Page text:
During his time in the police van, Gray reportedly asked for an inhaler and at another point said he could not breathe. However, the cause of death was the catastrophic injury he sustained when he struck his head. If a crime was committed here, it was involuntary homicide and should be laid at the feet of those officers who did not properly secure him or provide aid after Gray’s injury.
So why are the white officers who originally detained him being charged? Because the black State’s Attorney appears intent on conducting a jihad against white police officers who proactively enforce the law against black criminals. And her allies in the legal profession are celebrating the implications:
Dwight Pettit, a lawyer who handles police brutality cases in Baltimore — and worked to help elect Ms. Mosby — said her emphasis on the officers’ lack of probable cause in arresting Mr. Gray was significant. Rarely, he said, are police officers prosecuted for making false arrests — and too often, they do not worry about lacking probable cause.Needless to say, the federal government is also intervening, as the Department of Justice has already launched a “civil rights probe” into the Baltimore police [After Freddie Gray death, U.S. starts civil rights probe of Baltimore police, by Mark Puente, Baltimore Sun, May 8, 2015]. And so-called “civil rights campaigners” like Al Sharpton are escalating calls for law enforcement as a whole to be federalized [One view: Want a lawless police force? Federalize it, by Glenn Reynolds, Reno Gazette-Journal, May 6, 2015].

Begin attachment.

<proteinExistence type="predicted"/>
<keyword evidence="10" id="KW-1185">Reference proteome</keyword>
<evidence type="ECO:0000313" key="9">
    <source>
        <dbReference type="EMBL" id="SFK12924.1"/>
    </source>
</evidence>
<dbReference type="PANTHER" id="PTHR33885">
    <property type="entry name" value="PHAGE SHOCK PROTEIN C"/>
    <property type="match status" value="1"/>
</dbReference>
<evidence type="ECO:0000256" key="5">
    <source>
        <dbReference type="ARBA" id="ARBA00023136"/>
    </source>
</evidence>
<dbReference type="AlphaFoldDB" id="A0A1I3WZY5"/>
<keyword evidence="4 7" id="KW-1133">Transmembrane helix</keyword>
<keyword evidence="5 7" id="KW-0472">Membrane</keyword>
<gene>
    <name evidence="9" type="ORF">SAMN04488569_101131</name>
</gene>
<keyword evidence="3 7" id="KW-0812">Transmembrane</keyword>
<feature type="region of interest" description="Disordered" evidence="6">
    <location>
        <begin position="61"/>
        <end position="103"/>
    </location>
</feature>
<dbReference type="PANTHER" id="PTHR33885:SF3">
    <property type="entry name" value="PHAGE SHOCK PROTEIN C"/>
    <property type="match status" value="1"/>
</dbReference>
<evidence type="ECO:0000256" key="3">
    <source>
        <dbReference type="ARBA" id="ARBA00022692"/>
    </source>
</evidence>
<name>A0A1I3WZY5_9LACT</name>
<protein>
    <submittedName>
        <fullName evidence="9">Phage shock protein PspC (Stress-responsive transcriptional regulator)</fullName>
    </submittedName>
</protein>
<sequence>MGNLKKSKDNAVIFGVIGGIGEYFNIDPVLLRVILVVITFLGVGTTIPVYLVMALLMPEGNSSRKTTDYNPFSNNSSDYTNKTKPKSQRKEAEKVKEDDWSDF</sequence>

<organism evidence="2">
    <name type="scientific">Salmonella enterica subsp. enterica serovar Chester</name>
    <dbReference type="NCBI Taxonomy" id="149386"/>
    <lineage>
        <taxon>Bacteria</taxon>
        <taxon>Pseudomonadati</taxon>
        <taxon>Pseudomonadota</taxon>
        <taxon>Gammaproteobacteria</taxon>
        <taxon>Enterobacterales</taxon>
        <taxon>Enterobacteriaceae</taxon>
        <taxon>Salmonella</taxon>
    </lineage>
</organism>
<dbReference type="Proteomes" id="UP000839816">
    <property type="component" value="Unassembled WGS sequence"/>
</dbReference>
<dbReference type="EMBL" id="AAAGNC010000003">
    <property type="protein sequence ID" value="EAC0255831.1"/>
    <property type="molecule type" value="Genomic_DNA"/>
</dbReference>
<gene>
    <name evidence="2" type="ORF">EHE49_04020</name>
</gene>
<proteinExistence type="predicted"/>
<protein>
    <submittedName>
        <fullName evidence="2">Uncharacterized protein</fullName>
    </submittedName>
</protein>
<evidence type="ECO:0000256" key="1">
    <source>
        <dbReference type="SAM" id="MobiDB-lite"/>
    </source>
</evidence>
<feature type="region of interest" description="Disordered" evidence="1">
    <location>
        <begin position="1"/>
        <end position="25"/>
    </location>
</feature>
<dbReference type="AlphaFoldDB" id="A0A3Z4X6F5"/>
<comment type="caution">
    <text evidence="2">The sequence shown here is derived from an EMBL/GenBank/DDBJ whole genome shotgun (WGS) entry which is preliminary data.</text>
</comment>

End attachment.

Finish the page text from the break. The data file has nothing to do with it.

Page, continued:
He called the charges of false imprisonment “something new for police activity, which offends the constitutional rights of citizens.”
[6 Baltimore Police Officers Charged in Freddie Gray Death, by Alan Blinder and Richard Perez-Pena, New York Times, May 1, 2015].
And police officers around the country will take the hint. As they say in the INS, “no cases, no problems, few cases, few problems, and many cases, many problems.” White officers will stay in their cruisers instead of putting the “habeas grabus” on blacks.
Of course, crime will increase and we will go back to the bad old of days of unsafe cities Broken Windows policing was designed to prevent. Ironically, African-Americans will be the biggest victims of this.
But then, as we see with our nation-breaking (and wage-suppressing) immigration policy, the Left is not interested in taking care of its constituents—only punishing its enemies.
The blogger Federale (Email him) is a 4th generation Californian and a veteran of federal law enforcement, including service in the legacy Immigration and Naturalization Service, the Department of Homeland Security, and other federal law enforcement agencies.
Federale's opinions do not represent those of the Department of Homeland Security or the federal government, and are an exercise of rights protected by the 1st Amendment to the Constitution of the United States.